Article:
What is Asperger Syndrome?

Do you really know?

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What is Asperger Syndrome?

Do you really know?

What is Asperger Syndrome?

Asperger Syndrome is an autism spectrum disorder, characterised by difficulties in social interactions and restricted interests. Asperger’s is often diagnosed late, which is why associations run campaigns to increase awareness. International Asperger’s Day is celebrated every year on the 18th of February, to educate the general public and highlight the challenges faced by those with Asperger’s. 

People living with Asperger Syndrome can have a hard time building friendships or romantic relationships, due to the difficulties they have understanding social conventions. They also have repetitive behaviour and very specific interests.  

The syndrome was named after Austrian paediatrician Hans Asperger. As a child, Asperger himself had trouble finding friends and was talented in language. Years later he observed similar traits among child patients in his clinic and published a paper on the findings. 

Asperger Syndrome came into mainstream consciousness in the 1980s and was added to the umbrella diagnosis of autism spectrum disorder in 2013.

Asperger Syndrome is a form of autism, but autism itself is characterised by some intellectual deficit or language learning impairment. That’s not the case with Asperger’s. In fact, people with the syndrome tend to use a relatively sophisticated level of language. They may however struggle to understand metaphors or irony, usually taking things at face value and being very direct. 

The lives of those with Asperger’s are complicated due to physical clumsiness, as well as hypersensitivity to noise, light and odours. More generally, they can have trouble recognising their own emotions and the emotions of others. They can’t always interpret forms of non-verbal communication like gestures and facial expressions.

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What is Asperger Syndrome?

Asperger Syndrome is an autism spectrum disorder, characterised by difficulties in social interactions and restricted interests. Asperger’s is often diagnosed late, which is why associations run campaigns to increase awareness. International Asperger’s Day is celebrated every year on the 18th of February, to educate the general public and highlight the challenges faced by those with Asperger’s.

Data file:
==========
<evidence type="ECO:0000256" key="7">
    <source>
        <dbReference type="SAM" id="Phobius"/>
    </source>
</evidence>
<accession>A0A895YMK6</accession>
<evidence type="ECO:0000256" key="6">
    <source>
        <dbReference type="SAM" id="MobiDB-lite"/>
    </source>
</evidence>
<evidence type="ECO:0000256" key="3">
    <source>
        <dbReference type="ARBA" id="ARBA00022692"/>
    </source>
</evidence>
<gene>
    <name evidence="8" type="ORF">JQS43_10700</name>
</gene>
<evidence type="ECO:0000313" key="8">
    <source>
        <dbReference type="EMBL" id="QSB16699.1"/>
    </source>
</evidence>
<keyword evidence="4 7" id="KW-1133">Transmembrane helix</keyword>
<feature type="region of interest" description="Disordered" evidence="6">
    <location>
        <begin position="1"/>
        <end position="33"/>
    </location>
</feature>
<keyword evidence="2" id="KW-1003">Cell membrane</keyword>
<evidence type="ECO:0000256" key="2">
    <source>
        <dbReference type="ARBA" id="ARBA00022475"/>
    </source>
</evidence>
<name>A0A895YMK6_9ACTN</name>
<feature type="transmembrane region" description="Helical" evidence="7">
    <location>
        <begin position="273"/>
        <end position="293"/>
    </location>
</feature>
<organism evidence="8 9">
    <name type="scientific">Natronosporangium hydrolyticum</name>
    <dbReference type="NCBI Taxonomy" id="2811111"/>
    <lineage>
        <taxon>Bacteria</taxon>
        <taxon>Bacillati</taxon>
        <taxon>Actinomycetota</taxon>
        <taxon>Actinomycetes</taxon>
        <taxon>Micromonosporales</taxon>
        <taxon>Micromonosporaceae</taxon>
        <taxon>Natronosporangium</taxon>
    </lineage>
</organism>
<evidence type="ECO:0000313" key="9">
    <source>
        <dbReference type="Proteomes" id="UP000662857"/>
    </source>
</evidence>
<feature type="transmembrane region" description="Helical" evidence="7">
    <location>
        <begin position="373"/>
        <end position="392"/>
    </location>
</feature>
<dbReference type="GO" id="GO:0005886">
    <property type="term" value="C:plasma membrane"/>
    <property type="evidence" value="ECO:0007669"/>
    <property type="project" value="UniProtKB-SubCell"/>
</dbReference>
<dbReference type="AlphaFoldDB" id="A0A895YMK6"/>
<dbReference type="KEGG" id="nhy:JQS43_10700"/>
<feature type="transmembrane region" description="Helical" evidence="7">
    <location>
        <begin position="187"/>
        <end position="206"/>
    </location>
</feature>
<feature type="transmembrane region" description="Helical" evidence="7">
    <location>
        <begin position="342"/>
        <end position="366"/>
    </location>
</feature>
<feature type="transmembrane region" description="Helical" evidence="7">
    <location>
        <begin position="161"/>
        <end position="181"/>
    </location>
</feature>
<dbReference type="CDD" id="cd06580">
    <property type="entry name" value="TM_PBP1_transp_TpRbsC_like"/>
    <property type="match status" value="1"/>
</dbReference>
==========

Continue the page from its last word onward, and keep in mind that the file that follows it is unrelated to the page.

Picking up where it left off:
People living with Asperger Syndrome can have a hard time building friendships or romantic relationships, due to the difficulties they have understanding social conventions. They also have repetitive behaviour and very specific interests.  

The syndrome was named after Austrian paediatrician Hans Asperger. As a child, Asperger himself had trouble finding friends and was talented in language. Years later he observed similar traits among child patients in his clinic and published a paper on the findings. 

Asperger Syndrome came into mainstream consciousness in the 1980s and was added to the umbrella diagnosis of autism spectrum disorder in 2013.

Asperger Syndrome is a form of autism, but autism itself is characterised by some intellectual deficit or language learning impairment. That’s not the case with Asperger’s. In fact, people with the syndrome tend to use a relatively sophisticated level of language. They may however struggle to understand metaphors or irony, usually taking things at face value and being very direct. 

The lives of those with Asperger’s are complicated due to physical clumsiness, as well as hypersensitivity to noise, light and odours. More generally, they can have trouble recognising their own emotions and the emotions of others. They can’t always interpret forms of non-verbal communication like gestures and facial expressions.

For information regarding your data privacy, visit acast.com/privacy
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